Seada kõigi kosmoseprojektide keskkonnamõju hindamine Euroopa kosmosepoliitika prioriteediks.
Given the great threats to our environment from the unrestricted deployment of radio-wave emitting 5G satellites detailed in proposal number 17, we conclude that this type of satellite deployment is incompatible with a sustainability strategy like the one the European Union has committed itself to follow.
We therefore demand that the European Space Policy places environmental considerations above any other policy priority in coordination with European partners and International bodies. The EU must live up to its environmental commitments and its pledge to lead in “addressing the challenges posed by the multiplication of space actors, space objects and debris in line with UN conventions related to space.” Orbital space must be considered as part of the environment in all relevant EU laws.
All European space activities must be assessed for their environmental impacts as the human activities in outer space have huge impact on the environment on Earth.
As it currently reads, the European Space Policy gives little consideration to the environmental impacts of space activities. Space is viewed as just another natural resource to exploit in a “race” against other geostrategical and economic interests. Now that the cost of manufacturing and launching satellites has been significantly reduced and massive digitalization is under way the race for space is one for profit and control of data, “the new gold”, and many private actors have come into play.
We are against this view of Space as a natural resource to be exploited to the limit as humanity has done with other resources, with disastrous consequences for nature of which we are part. In order to avoid making the same mistakes with space and endangering life on Earth, environmental and ethical considerations must be paramount when considering any project above any other policy priority. Permissible projects in Space must be approved by an independent interdisciplinary panel of scientists with expertise in EMFs, health, biology, atmospheric and astrophysics, and astronomy, who will assess their impact on the environment, ensuring that the uses of outer space are safe for humans and the environment. The principle of minimization of objects in space must be instituted, limiting deployments to essential uses which will benefit humanity, such as natural disaster or climate monitoring.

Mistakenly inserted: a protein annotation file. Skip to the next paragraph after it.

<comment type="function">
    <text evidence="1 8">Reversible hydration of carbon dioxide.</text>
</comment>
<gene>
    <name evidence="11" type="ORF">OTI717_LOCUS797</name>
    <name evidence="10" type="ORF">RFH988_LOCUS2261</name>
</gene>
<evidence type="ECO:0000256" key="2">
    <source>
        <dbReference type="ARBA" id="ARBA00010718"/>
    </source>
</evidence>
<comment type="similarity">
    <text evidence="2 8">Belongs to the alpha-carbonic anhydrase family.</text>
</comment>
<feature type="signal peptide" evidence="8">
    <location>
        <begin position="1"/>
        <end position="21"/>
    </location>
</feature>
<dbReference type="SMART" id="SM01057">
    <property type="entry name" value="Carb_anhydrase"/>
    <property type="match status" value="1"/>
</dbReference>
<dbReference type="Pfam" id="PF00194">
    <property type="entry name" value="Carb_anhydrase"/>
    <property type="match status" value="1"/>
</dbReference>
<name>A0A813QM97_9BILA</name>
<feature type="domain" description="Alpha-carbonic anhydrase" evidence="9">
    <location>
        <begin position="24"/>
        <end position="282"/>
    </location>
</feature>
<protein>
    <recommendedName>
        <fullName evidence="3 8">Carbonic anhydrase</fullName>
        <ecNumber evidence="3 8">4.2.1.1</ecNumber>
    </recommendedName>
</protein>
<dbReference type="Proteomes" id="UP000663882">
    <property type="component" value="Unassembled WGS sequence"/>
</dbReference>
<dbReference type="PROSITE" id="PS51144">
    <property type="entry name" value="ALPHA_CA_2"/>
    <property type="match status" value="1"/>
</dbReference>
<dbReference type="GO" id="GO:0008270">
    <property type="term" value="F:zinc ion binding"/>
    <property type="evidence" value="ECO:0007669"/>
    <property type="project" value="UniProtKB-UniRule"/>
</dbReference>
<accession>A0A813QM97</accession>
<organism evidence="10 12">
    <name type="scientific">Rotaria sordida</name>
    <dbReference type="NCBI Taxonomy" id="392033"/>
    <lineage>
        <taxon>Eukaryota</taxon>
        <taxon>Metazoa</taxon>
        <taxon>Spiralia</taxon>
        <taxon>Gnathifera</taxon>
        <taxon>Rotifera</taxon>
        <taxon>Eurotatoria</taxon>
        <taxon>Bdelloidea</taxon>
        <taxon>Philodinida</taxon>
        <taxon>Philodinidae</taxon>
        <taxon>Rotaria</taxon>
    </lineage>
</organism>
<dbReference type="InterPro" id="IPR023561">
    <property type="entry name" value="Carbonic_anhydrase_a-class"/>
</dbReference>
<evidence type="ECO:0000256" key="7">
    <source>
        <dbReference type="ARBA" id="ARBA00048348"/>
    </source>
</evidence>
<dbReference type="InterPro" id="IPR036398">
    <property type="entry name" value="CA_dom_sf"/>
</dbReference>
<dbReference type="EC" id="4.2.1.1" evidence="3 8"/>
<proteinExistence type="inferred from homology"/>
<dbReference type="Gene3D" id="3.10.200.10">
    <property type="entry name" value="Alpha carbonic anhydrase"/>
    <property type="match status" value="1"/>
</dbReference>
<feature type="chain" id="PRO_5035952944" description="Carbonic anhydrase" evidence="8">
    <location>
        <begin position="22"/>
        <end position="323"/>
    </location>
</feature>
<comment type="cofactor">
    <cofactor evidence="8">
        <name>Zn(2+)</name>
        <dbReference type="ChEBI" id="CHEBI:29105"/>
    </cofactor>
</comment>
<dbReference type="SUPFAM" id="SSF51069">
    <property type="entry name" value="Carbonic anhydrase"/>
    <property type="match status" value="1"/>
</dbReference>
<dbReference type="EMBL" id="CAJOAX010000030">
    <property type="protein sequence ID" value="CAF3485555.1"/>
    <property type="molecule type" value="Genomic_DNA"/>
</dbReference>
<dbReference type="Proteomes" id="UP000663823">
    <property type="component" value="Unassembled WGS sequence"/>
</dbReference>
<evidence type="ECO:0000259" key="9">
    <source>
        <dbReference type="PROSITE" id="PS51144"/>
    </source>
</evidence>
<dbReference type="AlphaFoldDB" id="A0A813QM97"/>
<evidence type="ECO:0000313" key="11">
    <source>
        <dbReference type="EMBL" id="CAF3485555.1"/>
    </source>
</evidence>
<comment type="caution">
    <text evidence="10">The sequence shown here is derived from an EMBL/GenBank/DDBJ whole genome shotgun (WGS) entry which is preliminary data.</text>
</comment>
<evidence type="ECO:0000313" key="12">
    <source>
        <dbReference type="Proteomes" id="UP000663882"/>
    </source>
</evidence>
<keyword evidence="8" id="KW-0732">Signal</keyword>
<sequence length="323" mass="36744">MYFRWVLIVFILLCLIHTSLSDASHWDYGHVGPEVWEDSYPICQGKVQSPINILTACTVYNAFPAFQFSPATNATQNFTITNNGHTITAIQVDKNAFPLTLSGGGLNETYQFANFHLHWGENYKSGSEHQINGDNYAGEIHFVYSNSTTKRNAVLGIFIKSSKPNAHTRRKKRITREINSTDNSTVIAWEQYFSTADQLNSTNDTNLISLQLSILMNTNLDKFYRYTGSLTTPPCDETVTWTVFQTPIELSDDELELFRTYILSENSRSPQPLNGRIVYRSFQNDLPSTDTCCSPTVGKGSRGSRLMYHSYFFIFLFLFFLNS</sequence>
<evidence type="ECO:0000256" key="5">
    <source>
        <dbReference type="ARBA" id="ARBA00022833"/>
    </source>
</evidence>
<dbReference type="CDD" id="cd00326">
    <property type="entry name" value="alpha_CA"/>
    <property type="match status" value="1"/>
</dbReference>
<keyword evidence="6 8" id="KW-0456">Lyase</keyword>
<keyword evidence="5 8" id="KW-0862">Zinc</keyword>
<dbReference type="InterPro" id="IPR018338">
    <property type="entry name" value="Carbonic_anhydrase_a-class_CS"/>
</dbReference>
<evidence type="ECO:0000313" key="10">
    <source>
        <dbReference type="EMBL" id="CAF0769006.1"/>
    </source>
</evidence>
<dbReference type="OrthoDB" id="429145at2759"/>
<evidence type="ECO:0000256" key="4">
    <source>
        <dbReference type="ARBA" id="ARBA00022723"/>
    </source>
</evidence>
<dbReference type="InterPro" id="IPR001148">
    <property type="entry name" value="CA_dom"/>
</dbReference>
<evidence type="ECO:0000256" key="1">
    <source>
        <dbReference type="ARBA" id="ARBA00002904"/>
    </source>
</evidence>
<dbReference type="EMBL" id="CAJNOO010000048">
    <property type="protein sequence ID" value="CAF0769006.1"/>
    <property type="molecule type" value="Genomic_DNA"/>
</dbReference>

Legal arguments for our proposal are:
— UN Guidelines for the long-term sustainability of outer space activities
— Points 13 and 34 of the UN General Assembly 55/122 International cooperation in the peaceful uses of outer space
— UN Report of the Committee on the Peaceful Uses of Outer Space point 9 of part II
— Decision No 541/2014/EU (about the Space Surveillance and Tracking Support for space debris)
— Article 3 (3) of the TEU: "The Union shall establish an internal market. It shall work for the sustainable development of Europe based on balanced economic growth and price stability, a highly competitive social market economy, aiming at full employment and social progress, and a high level of protection and improvement of the quality of the environment. It shall promote scientific and technological advance."
— Article 21 (f) of the TEU: "help develop international measures to preserve and improve the quality of the environment and the sustainable management of global natural resources, in order to ensure sustainable development"
— Article 13 of the TFEU; This provision is important in two respects:
* it recognises animals as “sentient beings”
* it requires the Union and its Member States, in (i) formulating and (ii) implementing the Union’s policies in certain key areas, to pay “full regard to the welfare requirements of animals”
— Article 189 of the TFEU
— According to the Article 191 of the TFEU the Union policy shall contribute to preserving, protecting and improving the quality of the environment and "promote measures at international level to deal with regional or worldwide environmental problems". Union policy "shall be based on the precautionary principle and on the principles that preventive action should be taken, that environmental damaged should as a priority be rectified at source and that the polluter should pay."
— Article 192 and 193 of the TFEU
— Article 37 of the the CFR